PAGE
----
Daphne Fairbairn is well equipped to answer this question. A professor of biology, she tackles the issue of differences between men and women from a broad perspective in Odd Couples: Extraordinary Differences Between the Sexes in the Animal Kingdom (Princeton University Press, 312pp, $44.95 HB). When we discuss gender roles, we tend to think only of a narrow range of species conforming to our preconceptions about dominant men and domestic women. Fairbairn explodes these preconceptions. Odd Couples documents the often startling diversity of sex differences in the animal kingdom, from tiny parasitic male seadevils to massive elephant seals.
Fairbairn points out that females are defined only as the gender with fewer, larger sex cells, while males are the gender with smaller, more abundant sex cells. These basic differences tend to have repercussions down the line for differences in parental care for the gender that has already invested more in the larger sex cells. But there is nothing inherent in which sex adopts this ‘‘ female’’ role nor, Fairbairn argues, is there anything inherent in what it means to be male, or female. The only intrinsic biological imperative of gender roles is that difference is inevitable. What form that difference takes is open to the full diversity of evolutionary opportunities.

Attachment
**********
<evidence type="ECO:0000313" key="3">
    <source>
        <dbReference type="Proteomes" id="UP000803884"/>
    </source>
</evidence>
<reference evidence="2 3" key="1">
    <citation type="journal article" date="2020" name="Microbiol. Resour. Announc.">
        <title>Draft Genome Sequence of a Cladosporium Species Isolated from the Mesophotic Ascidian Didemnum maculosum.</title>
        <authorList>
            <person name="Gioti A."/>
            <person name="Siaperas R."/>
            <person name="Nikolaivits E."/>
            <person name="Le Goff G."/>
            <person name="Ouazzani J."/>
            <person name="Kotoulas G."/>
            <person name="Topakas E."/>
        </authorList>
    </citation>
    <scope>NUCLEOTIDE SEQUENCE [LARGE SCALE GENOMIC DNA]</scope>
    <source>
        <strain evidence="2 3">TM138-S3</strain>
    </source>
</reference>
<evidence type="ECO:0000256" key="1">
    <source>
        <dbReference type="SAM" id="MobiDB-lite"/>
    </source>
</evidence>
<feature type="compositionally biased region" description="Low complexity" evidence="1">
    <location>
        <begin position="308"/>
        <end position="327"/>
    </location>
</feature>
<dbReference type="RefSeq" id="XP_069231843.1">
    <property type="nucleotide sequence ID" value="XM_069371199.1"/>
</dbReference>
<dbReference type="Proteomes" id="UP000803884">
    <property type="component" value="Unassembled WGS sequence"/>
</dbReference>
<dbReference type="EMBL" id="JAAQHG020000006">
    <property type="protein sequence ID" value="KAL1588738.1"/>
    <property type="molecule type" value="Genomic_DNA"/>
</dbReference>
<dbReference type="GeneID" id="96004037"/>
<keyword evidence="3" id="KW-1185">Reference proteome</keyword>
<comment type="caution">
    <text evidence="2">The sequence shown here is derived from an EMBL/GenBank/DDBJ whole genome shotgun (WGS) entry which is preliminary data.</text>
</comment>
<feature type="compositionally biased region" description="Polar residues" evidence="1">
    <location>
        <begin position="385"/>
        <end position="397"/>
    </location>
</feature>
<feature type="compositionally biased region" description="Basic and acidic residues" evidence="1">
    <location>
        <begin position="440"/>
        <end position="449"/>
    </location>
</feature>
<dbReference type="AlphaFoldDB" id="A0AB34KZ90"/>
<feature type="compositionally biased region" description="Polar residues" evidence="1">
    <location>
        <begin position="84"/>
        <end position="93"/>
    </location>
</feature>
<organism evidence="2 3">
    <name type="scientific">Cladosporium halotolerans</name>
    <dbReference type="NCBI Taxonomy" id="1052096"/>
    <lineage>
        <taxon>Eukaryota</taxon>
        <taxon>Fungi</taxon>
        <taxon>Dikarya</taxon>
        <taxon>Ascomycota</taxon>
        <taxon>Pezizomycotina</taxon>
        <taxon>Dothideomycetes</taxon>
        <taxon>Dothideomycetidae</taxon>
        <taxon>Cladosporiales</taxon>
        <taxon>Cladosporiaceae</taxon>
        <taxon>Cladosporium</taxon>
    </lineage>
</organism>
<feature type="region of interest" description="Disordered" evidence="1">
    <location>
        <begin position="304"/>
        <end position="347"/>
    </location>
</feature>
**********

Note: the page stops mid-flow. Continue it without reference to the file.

Fairbairn notes our species’ level of sexual differentiation is noticeable but not extraordinary. Whether or not human culture is permanently constrained by our biology, however, is a question raised by both Mendelson and Fairbairn’s books, but answered by neither.
All three books discussed so far illustrate a diverse range of approaches to scientific research. Waldron and Townsend provide an insight into science at the limits of respectability. Mendelson and Steggall document the historical development of a medicine from its origins in an apprenticeship model, to the surprisingly recent adoption of evidencebased research. Fairbairn illustrates the mainstream approach to science, with observation and hypothesis testing, constrained within the bounds of Darwin’s paradigm of sexual and natural selection.
And yet, surprisingly, none of these books seems to fits comfortably within the confines of Alan Chalmers’s classic text What is This Thing Called Science? (UQP, 312pp, $26.95). This academic bestseller, first published in 1976 and regularly rewritten and revised in four editions since, provides a succinct summary of our understanding of how science works, philosophically, in what self-evidently has been an unparalleled system of knowledge generation.
Philosophy of science is a fascinating and vigorously debated field in its own right, as Chalmers’s text demonstrates in great detail. But it always surprises me how little scientists themselves know about how science is meant to work, despite their capacity to use it to such great effect. I suppose there are also many great writers who could not articulate the laws of grammar and many great chefs with a limited understanding of food science. Successful practice does not always require theory.
I suspect few modern scientists would recognise their practice in Chalmers’s book, perhaps because of his focus on 17th-century physics, at least a century before the use of ‘‘ science’’ in its modern meaning and the appearance of science as a profession. By the end of Chalmers’s book I was left with no clearer sense of an answer to the question posed in the title. Perhaps it is time we used a scientific, rather than philosophical, method to find the answer to what science is. Or perhaps not. Either way, these books demonstrate that the results of all that research make for fascinating reading.